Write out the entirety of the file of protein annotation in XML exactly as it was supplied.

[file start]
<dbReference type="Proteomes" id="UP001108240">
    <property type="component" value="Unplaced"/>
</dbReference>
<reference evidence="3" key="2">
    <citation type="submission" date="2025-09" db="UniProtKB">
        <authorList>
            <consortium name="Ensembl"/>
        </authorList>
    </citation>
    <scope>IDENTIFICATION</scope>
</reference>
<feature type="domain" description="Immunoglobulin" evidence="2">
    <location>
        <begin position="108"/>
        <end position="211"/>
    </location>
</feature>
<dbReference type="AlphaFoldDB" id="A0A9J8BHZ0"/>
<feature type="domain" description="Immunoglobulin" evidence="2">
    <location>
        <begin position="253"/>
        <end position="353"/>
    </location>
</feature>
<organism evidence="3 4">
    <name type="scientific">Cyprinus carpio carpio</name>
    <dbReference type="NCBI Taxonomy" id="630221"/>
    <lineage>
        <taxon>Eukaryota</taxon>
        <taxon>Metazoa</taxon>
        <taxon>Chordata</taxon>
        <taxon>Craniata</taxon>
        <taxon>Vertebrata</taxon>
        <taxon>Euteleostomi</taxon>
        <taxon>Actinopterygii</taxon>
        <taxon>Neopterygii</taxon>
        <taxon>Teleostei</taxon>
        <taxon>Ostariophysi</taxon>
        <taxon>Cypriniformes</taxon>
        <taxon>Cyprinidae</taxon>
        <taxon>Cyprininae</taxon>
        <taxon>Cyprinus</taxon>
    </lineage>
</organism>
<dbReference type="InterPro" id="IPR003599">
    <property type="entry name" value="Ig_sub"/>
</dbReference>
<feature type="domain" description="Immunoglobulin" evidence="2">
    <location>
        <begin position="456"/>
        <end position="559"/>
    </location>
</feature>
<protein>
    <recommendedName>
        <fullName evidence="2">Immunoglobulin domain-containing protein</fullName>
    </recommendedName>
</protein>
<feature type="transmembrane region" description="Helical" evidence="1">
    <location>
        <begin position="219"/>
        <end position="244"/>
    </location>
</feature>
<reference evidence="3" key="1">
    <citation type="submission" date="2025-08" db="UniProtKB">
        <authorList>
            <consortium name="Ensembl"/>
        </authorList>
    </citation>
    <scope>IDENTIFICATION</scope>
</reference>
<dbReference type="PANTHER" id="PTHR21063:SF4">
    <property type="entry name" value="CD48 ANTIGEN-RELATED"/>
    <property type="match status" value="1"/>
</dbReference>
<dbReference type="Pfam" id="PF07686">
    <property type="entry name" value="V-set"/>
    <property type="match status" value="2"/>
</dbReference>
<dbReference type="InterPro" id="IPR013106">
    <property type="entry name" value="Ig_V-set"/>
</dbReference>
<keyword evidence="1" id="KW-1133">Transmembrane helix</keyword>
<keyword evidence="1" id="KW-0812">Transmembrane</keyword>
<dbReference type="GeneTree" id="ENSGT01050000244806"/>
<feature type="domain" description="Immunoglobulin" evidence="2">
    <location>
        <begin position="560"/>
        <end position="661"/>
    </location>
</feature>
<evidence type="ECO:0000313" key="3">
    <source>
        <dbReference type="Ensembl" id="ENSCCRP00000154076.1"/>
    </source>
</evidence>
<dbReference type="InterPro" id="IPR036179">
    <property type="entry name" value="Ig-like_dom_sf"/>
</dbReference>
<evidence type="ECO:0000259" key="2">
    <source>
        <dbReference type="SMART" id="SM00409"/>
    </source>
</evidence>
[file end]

<dbReference type="Proteomes" id="UP001108240">
    <property type="component" value="Unplaced"/>
</dbReference>
<reference evidence="3" key="2">
    <citation type="submission" date="2025-09" db="UniProtKB">
        <authorList>
            <consortium name="Ensembl"/>
        </authorList>
    </citation>
    <scope>IDENTIFICATION</scope>
</reference>
<feature type="domain" description="Immunoglobulin" evidence="2">
    <location>
        <begin position="108"/>
        <end position="211"/>
    </location>
</feature>
<dbReference type="AlphaFoldDB" id="A0A9J8BHZ0"/>
<feature type="domain" description="Immunoglobulin" evidence="2">
    <location>
        <begin position="253"/>
        <end position="353"/>
    </location>
</feature>
<organism evidence="3 4">
    <name type="scientific">Cyprinus carpio carpio</name>
    <dbReference type="NCBI Taxonomy" id="630221"/>
    <lineage>
        <taxon>Eukaryota</taxon>
        <taxon>Metazoa</taxon>
        <taxon>Chordata</taxon>
        <taxon>Craniata</taxon>
        <taxon>Vertebrata</taxon>
        <taxon>Euteleostomi</taxon>
        <taxon>Actinopterygii</taxon>
        <taxon>Neopterygii</taxon>
        <taxon>Teleostei</taxon>
        <taxon>Ostariophysi</taxon>
        <taxon>Cypriniformes</taxon>
        <taxon>Cyprinidae</taxon>
        <taxon>Cyprininae</taxon>
        <taxon>Cyprinus</taxon>
    </lineage>
</organism>
<dbReference type="InterPro" id="IPR003599">
    <property type="entry name" value="Ig_sub"/>
</dbReference>
<feature type="domain" description="Immunoglobulin" evidence="2">
    <location>
        <begin position="456"/>
        <end position="559"/>
    </location>
</feature>
<protein>
    <recommendedName>
        <fullName evidence="2">Immunoglobulin domain-containing protein</fullName>
    </recommendedName>
</protein>
<feature type="transmembrane region" description="Helical" evidence="1">
    <location>
        <begin position="219"/>
        <end position="244"/>
    </location>
</feature>
<reference evidence="3" key="1">
    <citation type="submission" date="2025-08" db="UniProtKB">
        <authorList>
            <consortium name="Ensembl"/>
        </authorList>
    </citation>
    <scope>IDENTIFICATION</scope>
</reference>
<dbReference type="PANTHER" id="PTHR21063:SF4">
    <property type="entry name" value="CD48 ANTIGEN-RELATED"/>
    <property type="match status" value="1"/>
</dbReference>
<dbReference type="Pfam" id="PF07686">
    <property type="entry name" value="V-set"/>
    <property type="match status" value="2"/>
</dbReference>
<dbReference type="InterPro" id="IPR013106">
    <property type="entry name" value="Ig_V-set"/>
</dbReference>
<keyword evidence="1" id="KW-1133">Transmembrane helix</keyword>
<keyword evidence="1" id="KW-0812">Transmembrane</keyword>
<dbReference type="GeneTree" id="ENSGT01050000244806"/>
<feature type="domain" description="Immunoglobulin" evidence="2">
    <location>
        <begin position="560"/>
        <end position="661"/>
    </location>
</feature>
<evidence type="ECO:0000313" key="3">
    <source>
        <dbReference type="Ensembl" id="ENSCCRP00000154076.1"/>
    </source>
</evidence>
<dbReference type="InterPro" id="IPR036179">
    <property type="entry name" value="Ig-like_dom_sf"/>
</dbReference>
<evidence type="ECO:0000259" key="2">
    <source>
        <dbReference type="SMART" id="SM00409"/>
    </source>
</evidence>